NI contributions are crucial to your entitlement to the state pension and other benefits, so it’s a very good idea to keep a close eye on them. But how can you identify and check if you’ve overpaid or underpaid contributions? Head of Payroll Department Joanne Gibson brings you up to date.
Whilst HMRC keeps a record of your NI contributions, it won’t automatically alert you to any shortfall unless it results from an obvious mistake in calculation. It’s also not very good at spotting and alerting individuals who have overpaid NI.
The likelihood of overpaying or underpaying NI contributions is greater if any of the following are true:
• You are employed and self-employed.
• You have two or more employments or directorships.
• Your work pattern and pay are irregular.
• You have gaps in your employment/self-employment record.
• You cease or commence a directorship part-way through a tax year.
In 2022/23 John had one employment earning £80,000 per year. He paid NI of just over £5,800. In the same year Lewis had two jobs with unconnected businesses, both paying a salary of £40,000 per year. He paid NI in excess of £7,600 even though his earnings were identical to John’s.
In this example, each employer has calculated the correct amount of NI for the employee’s pay, but this doesn’t prevent an overpayment of contributions because, unlike PAYE income tax, NI is worked out independently for each employment rather than as a whole. When added together the NI contributions exceed the maximum permitted. This is one scenario where HMRC should pick up an overpayment of NI but frequently fail to do so.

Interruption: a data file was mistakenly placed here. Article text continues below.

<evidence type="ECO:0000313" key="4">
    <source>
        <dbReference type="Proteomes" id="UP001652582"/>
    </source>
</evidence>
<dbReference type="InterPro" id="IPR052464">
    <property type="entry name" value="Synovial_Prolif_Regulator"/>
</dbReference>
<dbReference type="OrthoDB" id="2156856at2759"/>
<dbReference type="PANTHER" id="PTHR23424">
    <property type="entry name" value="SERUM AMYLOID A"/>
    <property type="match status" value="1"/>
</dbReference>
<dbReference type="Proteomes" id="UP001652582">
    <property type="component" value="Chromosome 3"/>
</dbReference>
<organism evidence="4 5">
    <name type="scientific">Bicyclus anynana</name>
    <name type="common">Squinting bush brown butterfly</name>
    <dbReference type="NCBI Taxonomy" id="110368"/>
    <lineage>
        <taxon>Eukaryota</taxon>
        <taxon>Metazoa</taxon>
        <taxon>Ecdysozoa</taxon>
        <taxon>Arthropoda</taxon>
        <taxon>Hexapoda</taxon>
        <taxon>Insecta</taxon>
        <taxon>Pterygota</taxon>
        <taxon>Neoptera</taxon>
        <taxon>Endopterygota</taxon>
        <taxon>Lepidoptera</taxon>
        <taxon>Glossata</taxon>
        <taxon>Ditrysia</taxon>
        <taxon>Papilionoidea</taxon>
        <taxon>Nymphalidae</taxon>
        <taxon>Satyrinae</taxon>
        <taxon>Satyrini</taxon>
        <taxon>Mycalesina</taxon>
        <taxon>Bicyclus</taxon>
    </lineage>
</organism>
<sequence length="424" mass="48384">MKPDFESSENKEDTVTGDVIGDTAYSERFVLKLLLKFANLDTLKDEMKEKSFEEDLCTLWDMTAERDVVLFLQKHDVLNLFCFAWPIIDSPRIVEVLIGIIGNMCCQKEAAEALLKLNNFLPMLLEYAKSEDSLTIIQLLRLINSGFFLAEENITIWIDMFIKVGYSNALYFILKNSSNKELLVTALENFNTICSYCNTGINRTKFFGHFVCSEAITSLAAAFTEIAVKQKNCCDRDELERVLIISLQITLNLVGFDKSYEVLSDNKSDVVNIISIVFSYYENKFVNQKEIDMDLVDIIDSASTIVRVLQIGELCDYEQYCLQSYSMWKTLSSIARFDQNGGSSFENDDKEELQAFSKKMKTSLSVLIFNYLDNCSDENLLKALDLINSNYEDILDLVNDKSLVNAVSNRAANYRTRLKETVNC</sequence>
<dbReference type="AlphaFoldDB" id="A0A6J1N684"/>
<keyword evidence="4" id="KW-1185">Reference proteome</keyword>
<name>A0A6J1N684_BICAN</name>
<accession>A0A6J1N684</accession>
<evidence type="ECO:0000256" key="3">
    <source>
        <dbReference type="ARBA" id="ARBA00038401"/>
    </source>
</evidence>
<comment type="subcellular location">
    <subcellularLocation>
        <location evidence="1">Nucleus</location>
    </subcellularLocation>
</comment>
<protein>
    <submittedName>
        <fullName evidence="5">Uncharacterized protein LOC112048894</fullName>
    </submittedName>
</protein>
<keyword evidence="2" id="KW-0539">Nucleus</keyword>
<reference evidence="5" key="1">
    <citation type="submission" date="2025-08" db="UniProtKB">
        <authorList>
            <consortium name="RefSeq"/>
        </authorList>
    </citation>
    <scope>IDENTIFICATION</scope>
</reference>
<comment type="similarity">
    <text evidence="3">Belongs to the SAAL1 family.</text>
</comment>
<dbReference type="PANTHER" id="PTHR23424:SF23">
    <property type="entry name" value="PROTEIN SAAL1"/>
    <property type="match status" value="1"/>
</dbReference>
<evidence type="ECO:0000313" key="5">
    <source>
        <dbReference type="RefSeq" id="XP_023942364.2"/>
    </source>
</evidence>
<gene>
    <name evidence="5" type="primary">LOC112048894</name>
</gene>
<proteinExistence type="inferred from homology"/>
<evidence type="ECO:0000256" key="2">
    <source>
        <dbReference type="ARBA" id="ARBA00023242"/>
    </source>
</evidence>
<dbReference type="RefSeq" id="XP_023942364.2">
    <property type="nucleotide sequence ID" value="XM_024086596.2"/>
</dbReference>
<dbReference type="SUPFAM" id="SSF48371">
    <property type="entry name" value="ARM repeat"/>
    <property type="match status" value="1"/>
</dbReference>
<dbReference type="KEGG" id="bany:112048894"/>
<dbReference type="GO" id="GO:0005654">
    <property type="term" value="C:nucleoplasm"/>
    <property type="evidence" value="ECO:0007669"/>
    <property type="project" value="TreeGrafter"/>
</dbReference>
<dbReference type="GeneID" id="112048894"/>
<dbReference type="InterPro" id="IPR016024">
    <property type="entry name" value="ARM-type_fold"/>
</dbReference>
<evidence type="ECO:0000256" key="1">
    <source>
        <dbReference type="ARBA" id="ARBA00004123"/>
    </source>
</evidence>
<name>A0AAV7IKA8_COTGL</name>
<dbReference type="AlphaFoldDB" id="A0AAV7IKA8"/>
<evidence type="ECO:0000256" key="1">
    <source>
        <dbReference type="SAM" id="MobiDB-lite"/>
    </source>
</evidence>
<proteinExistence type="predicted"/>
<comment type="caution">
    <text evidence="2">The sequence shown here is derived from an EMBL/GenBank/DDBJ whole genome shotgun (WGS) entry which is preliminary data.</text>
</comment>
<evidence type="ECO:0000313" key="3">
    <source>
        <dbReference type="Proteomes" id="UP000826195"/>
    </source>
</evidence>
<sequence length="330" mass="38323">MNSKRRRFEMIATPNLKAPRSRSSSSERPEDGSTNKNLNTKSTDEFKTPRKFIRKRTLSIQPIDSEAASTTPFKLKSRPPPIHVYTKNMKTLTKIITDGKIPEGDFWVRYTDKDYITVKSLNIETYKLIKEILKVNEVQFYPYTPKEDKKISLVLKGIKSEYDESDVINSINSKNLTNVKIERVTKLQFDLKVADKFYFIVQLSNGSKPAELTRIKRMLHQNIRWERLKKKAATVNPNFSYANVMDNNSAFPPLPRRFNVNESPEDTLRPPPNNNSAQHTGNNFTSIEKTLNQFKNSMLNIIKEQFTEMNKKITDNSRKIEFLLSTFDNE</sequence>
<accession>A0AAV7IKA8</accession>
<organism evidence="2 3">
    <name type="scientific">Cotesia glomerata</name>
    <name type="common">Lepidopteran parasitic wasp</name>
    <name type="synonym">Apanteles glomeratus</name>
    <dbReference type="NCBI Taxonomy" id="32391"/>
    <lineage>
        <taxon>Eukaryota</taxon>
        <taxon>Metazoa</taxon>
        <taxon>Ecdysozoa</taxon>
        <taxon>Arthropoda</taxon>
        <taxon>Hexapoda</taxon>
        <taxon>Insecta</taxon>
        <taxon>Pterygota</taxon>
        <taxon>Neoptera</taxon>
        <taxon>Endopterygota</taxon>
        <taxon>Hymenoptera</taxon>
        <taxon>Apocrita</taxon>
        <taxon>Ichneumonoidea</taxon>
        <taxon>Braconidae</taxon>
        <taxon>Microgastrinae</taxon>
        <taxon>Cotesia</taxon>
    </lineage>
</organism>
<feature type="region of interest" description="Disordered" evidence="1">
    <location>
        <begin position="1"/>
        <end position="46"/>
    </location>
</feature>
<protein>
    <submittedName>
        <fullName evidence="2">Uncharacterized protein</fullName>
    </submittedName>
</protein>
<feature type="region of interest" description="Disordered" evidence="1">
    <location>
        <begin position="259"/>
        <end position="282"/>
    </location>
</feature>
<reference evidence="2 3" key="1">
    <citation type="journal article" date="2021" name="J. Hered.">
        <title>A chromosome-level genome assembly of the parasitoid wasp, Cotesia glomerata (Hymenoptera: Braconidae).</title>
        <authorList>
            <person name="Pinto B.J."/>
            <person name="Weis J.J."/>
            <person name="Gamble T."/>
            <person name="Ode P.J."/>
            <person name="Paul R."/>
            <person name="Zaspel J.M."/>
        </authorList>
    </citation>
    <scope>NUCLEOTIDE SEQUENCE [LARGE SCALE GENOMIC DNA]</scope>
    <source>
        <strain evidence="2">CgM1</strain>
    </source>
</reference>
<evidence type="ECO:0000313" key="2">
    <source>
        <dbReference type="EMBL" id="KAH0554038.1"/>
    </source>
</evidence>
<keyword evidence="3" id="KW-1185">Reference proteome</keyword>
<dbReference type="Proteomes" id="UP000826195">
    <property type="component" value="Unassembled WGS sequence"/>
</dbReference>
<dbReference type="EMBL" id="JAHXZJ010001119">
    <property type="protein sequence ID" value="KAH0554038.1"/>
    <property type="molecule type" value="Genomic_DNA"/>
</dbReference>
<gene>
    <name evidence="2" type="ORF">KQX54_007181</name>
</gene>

Unlike multiple employments, you won’t overpay NI contributions if you have more than one self-employment, e.g. you’re a sole trader as well as being a partner in a business. This doesn’t cause overpayments because your profits from all your self-employments are declared on your self-assessment tax return and your NI bill worked out on the aggregate of your profits.
Generally, if you’re self-employed or employed throughout a tax year, with no gaps in employment/self-employment, you should pay the correct amount of NI contributions. However, this doesn’t guarantee that the contributions are sufficient to count as a qualifying year for state pension purposes. For any pay period your earnings are less than the NI lower earnings limit, you won’t have a full year on your NI record.
However, only full years for NI contribution purposes count towards your state pension.
You can check your NI record quite easily and pay voluntary contributions to plug any gaps in your NI record. You should consider your income sources, if you have two or more employments, a mix of employment and self-employment or gaps in work there’s a greater risk of overpaying or underpaying NI contributions.
JRW’s team would be more than happy to assist with similar related issues, you can contact them here.